Is anyone else’s hair as dry as mine is right about now? I recently chopped it all off and it was healthy for about a day until it started to look like straw again. Full disclosure: My hair has been colored and keratin-straightened. And while both treatments are infused with moisturizing ingredients (in fact, keratin is simply protein, which is good for hair), they can still stress your tresses. So I’ve gone back to some of the products and procedures I used after bleaching my hair platinum blonde for a story some years ago (boy did that dry it out!). Here, my favorite dry-hair helpers. (Feel free to suggest your strand-saving strategies as I can use all the help I can get.)
• Shampoo every three days as opposed to every two. The bit of extra grease is good lube for your locks.
• Use a hair mask once weekly. My favorite is Fekkai PRX Reparatives Intensive Fortifying Masque. It’s about $25 but a little really does go a long way.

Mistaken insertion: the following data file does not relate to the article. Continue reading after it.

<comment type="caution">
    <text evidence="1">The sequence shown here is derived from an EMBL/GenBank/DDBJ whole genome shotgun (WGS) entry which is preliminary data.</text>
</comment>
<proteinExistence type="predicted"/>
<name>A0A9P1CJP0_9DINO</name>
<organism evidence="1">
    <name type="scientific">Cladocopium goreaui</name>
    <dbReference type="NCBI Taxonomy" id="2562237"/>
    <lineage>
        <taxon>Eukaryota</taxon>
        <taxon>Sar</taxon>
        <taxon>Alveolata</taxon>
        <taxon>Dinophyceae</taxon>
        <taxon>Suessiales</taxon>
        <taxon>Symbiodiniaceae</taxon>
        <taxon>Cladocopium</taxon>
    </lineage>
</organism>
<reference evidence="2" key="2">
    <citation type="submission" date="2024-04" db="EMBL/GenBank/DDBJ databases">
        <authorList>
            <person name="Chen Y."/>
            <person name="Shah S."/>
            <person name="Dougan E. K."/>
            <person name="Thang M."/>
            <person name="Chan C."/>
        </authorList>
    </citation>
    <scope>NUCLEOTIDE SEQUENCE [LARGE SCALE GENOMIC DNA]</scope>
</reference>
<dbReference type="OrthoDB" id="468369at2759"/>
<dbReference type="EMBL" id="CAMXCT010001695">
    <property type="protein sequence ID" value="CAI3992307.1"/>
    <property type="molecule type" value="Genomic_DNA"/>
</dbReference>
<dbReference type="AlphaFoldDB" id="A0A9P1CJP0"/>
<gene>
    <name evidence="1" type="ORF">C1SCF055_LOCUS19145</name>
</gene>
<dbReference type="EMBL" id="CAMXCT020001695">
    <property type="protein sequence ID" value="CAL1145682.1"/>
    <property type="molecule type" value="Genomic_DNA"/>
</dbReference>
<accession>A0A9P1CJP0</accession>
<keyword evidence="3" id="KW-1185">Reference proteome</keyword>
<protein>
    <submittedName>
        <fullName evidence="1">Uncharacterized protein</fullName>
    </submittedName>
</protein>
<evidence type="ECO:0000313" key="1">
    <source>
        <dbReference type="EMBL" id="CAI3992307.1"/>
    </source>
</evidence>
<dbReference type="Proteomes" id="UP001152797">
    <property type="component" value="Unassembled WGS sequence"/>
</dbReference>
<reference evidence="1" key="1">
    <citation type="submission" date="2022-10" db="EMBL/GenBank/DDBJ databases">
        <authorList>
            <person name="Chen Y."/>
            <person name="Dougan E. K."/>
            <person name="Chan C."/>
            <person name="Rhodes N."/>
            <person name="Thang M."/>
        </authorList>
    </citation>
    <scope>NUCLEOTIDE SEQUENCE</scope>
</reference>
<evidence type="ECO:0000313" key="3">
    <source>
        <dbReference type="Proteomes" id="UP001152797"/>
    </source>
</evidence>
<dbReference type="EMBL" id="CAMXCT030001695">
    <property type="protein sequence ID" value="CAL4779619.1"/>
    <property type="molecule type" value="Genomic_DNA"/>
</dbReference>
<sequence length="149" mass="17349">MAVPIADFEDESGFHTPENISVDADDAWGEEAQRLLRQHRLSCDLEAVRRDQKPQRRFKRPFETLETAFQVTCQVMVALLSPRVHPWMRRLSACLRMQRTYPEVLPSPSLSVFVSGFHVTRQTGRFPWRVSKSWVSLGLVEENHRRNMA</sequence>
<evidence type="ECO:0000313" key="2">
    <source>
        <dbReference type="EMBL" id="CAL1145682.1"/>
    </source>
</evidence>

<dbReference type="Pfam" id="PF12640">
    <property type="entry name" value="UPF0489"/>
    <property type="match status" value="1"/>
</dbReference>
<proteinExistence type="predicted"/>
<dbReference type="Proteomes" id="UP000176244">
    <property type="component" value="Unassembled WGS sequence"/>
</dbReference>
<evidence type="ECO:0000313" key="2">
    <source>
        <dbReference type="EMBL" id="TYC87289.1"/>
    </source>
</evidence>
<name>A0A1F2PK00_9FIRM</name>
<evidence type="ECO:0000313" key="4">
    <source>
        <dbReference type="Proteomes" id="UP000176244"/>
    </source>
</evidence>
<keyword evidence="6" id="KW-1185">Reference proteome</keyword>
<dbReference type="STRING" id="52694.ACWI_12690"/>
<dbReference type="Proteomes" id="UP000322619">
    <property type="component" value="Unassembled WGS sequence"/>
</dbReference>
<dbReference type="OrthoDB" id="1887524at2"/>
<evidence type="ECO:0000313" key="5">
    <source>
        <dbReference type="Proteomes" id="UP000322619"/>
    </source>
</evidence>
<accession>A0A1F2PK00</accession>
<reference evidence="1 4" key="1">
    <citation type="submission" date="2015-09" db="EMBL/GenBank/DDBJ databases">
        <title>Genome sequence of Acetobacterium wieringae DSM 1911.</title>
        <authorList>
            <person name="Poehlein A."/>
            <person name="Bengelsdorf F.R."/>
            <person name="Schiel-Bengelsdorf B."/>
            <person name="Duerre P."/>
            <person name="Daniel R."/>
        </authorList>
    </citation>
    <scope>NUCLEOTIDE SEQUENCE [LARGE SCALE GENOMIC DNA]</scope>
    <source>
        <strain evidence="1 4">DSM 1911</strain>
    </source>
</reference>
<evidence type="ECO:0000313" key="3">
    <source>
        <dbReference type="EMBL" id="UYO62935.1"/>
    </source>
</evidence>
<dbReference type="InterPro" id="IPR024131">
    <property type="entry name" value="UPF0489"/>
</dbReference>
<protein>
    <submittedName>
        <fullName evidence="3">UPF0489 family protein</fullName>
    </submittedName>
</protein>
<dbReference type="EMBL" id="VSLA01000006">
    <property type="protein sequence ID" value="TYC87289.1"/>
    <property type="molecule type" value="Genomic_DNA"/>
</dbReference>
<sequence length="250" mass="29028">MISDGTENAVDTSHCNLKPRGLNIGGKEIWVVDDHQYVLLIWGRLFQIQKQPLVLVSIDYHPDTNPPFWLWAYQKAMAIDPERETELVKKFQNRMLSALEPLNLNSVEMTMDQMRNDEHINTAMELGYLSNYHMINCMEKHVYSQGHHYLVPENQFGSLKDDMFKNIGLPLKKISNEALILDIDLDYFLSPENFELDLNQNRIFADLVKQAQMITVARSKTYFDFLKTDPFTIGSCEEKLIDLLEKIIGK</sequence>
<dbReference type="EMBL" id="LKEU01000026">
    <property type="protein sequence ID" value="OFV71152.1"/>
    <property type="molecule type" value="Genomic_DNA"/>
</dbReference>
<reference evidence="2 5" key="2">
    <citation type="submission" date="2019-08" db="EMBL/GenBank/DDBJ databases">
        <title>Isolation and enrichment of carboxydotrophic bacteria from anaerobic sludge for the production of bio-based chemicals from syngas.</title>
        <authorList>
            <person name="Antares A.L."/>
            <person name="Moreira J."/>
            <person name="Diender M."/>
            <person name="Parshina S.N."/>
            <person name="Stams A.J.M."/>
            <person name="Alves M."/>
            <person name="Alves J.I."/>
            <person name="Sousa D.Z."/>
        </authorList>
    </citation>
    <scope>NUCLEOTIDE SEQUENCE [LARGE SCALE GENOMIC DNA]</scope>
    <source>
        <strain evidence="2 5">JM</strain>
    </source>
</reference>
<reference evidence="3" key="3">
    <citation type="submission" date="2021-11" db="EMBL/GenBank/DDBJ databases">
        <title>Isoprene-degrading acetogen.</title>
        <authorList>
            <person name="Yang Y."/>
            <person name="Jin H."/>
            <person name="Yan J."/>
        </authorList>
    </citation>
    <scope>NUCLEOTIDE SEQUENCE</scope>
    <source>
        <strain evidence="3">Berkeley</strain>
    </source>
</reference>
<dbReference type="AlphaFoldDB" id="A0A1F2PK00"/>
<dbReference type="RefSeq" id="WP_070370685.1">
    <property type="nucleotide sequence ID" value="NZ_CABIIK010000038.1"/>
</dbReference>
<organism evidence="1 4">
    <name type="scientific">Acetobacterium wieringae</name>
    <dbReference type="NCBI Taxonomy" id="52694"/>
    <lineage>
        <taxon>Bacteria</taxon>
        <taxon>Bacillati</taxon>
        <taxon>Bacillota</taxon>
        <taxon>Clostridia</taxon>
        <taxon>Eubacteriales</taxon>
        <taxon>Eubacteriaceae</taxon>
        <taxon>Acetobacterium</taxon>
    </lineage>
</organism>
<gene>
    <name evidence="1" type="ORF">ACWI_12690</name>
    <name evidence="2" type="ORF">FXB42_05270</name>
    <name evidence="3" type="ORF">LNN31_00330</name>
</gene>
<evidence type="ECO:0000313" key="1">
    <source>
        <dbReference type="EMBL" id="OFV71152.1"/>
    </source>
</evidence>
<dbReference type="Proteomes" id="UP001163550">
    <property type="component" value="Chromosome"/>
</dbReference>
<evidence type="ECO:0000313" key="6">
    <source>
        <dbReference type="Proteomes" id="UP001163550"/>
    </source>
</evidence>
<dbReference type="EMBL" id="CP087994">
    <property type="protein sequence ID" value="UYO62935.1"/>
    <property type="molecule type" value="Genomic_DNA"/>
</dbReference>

• During the day when I put moisturizer on my hands, I run the residue that didn’t sink into my skin through my hair.
• I switch to a silk pillowcase. Please don’t shoot the messenger, I’m just reporting what works for me. Yes, it’s excessive, but consider what I do for a living. I’m sure a high-thread-count cotton case would work equally well; the point is the material should not rough up your hair while you sleep.
• I use cream stylers instead of gels and mousses. Sure there are moisturizing gels and mousses, but the creams are hydrating to begin with—by definition. I happen to love PhytoSpecific Moisturizing Styling Cream (about $28; again, a pea-size drop will do ya).
• Maybe this is a bad idea, but I (gently) run my hands through my hair more when it’s dry. Someone once told me that if you have oily hair you should avoid touching it or risk spreading your skin oils through your tresses. Hence my belief that touching my dry hair will soften it.
Now, who else is waiting for the return of humidity?
Worried about your dry winter skin, too? Get more tips here.